Also, last but not least, we should consider the convenience of a new name for various reasons: it sounds better, it fits with your given name better, you like to write it, you like to sign with it, yours is ugly, mispronounced, misspelled or too common, acoustically embarrassing; one could change a name to simply punish abusive parents, to dissociate from an adoptive father or leave behind a period of her life, an identity, memories, etc.
I received responses from the Canadian Human Rights Commission (June 18, 2007) and the Commission des droits de la personne et des droits de la jeunesse (August 2, 2007), but they do not consider that the case of a woman who wants to use her married name in all official documents an issue of human rights.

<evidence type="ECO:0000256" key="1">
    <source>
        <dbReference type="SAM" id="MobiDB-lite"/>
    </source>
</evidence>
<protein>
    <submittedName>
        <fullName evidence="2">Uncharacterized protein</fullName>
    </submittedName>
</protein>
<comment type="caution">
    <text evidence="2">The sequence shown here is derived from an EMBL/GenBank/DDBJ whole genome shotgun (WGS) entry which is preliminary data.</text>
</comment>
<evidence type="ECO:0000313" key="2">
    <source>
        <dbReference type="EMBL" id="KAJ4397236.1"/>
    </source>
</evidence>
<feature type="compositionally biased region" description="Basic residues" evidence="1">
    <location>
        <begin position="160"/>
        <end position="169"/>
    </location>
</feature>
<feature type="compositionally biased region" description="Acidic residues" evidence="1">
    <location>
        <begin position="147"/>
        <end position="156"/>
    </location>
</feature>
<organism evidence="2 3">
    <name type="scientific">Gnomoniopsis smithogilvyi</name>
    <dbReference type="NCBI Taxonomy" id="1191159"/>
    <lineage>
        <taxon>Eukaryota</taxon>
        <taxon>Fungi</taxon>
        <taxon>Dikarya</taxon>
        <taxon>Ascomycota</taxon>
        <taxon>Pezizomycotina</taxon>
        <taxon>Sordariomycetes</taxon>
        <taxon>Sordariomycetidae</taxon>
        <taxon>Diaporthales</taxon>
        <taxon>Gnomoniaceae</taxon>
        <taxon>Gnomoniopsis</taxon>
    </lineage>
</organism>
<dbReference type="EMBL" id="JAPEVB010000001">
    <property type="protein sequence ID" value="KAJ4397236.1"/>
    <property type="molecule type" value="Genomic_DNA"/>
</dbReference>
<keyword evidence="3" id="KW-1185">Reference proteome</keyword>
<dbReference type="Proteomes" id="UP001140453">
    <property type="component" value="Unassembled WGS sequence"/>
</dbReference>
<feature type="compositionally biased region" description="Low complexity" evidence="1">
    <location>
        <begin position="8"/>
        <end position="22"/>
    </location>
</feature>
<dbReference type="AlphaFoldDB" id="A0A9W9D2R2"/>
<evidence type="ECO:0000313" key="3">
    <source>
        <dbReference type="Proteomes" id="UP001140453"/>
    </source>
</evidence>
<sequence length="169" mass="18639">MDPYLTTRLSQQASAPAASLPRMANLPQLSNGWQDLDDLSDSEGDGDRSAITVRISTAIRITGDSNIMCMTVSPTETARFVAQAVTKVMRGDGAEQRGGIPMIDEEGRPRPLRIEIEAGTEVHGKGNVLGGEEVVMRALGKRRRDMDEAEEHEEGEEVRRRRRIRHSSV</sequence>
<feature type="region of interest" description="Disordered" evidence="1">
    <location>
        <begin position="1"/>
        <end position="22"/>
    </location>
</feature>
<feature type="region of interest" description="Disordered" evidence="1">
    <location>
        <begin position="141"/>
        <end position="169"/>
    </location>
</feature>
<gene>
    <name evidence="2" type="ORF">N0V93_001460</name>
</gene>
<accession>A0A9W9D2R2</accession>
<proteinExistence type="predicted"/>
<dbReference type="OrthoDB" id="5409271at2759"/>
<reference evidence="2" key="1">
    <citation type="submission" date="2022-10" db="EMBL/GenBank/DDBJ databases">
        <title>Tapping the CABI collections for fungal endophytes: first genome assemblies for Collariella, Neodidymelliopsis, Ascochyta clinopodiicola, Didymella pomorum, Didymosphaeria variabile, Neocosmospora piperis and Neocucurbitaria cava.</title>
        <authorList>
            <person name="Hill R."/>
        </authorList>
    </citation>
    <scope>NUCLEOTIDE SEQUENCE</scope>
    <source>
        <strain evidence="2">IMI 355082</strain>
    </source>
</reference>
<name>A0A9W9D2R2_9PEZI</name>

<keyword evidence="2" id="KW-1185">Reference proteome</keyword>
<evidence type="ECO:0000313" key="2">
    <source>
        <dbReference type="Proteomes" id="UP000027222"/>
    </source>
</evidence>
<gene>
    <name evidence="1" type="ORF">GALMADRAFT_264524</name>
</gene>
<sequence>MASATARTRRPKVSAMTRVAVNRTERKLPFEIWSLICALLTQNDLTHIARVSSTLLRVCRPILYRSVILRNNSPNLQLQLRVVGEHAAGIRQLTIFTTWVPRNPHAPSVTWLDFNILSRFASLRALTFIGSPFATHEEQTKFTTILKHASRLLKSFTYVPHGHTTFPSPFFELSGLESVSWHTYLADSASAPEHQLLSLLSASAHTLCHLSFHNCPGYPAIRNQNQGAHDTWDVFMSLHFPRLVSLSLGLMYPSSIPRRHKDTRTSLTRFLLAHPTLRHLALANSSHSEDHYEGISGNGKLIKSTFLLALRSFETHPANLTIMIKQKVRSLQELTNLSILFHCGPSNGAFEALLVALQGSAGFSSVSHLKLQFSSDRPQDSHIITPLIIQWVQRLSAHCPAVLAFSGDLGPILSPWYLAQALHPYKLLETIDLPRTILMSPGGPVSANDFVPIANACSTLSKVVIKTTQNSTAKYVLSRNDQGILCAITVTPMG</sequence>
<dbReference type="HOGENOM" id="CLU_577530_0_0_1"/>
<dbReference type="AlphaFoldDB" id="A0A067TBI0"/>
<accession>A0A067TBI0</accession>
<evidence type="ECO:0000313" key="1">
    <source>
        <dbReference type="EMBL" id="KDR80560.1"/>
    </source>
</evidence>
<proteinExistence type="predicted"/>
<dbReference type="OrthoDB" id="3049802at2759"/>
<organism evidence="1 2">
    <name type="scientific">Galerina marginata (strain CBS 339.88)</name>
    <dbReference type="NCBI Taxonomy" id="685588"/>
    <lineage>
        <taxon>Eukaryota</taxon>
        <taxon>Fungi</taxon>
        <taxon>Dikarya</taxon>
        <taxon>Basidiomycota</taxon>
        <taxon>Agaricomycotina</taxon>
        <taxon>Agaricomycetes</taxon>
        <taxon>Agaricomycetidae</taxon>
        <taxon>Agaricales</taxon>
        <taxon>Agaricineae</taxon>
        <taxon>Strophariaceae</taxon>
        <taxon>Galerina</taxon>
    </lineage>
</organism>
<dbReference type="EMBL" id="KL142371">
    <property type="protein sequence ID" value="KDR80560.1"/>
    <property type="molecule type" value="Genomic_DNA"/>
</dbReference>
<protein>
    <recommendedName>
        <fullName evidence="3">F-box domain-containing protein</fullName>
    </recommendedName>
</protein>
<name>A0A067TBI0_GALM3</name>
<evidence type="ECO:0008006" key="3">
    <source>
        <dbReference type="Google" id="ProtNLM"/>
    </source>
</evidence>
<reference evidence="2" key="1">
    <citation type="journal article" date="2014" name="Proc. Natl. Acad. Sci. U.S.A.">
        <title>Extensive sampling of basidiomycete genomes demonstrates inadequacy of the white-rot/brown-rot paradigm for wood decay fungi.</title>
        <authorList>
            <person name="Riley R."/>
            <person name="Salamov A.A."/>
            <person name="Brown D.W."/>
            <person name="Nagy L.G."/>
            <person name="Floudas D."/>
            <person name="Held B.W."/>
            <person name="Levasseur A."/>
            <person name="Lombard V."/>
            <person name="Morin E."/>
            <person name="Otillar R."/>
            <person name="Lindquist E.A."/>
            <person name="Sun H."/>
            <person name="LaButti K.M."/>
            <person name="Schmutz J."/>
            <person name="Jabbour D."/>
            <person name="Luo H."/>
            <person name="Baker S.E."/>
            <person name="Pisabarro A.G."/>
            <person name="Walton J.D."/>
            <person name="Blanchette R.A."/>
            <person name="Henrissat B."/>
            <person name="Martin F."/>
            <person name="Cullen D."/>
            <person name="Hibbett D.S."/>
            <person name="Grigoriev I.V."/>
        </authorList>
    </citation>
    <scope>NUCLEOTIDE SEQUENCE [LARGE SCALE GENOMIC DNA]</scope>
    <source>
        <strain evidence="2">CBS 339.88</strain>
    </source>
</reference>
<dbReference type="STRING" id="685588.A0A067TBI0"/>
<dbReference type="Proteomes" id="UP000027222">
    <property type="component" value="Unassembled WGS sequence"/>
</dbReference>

Since their answer was not satisfactory, I decided to send a letter to Prime Minister Jean Charest. The answer I received from France Lessard, Director of Administration and Correspondance (August 22, 2007) says: “Dear Mrs. Lussier, On behalf of the Premier of Quebec, Mr. Jean Charest, I acknowledge receipt of your letter dated August 12, 2007. Your query falls under the mandate of Mr. Jacques P. Dupuis, ministre de la Justice, and will be passed on to him for consideration.”
On October 17, 2007 I received a response from the Gouvernment du Quebec, Le cabinet du minister de la Justice et Procureur general. The letter, signed by Ms Lysiane Bouclin, states that before 1980, women in Quebec had to use their husband’s surname after marriage. In 1980, pressured by feminist groups, the Civil Code was changed, institutionalizing thus the obligation for a woman to retain her maiden name after marriage.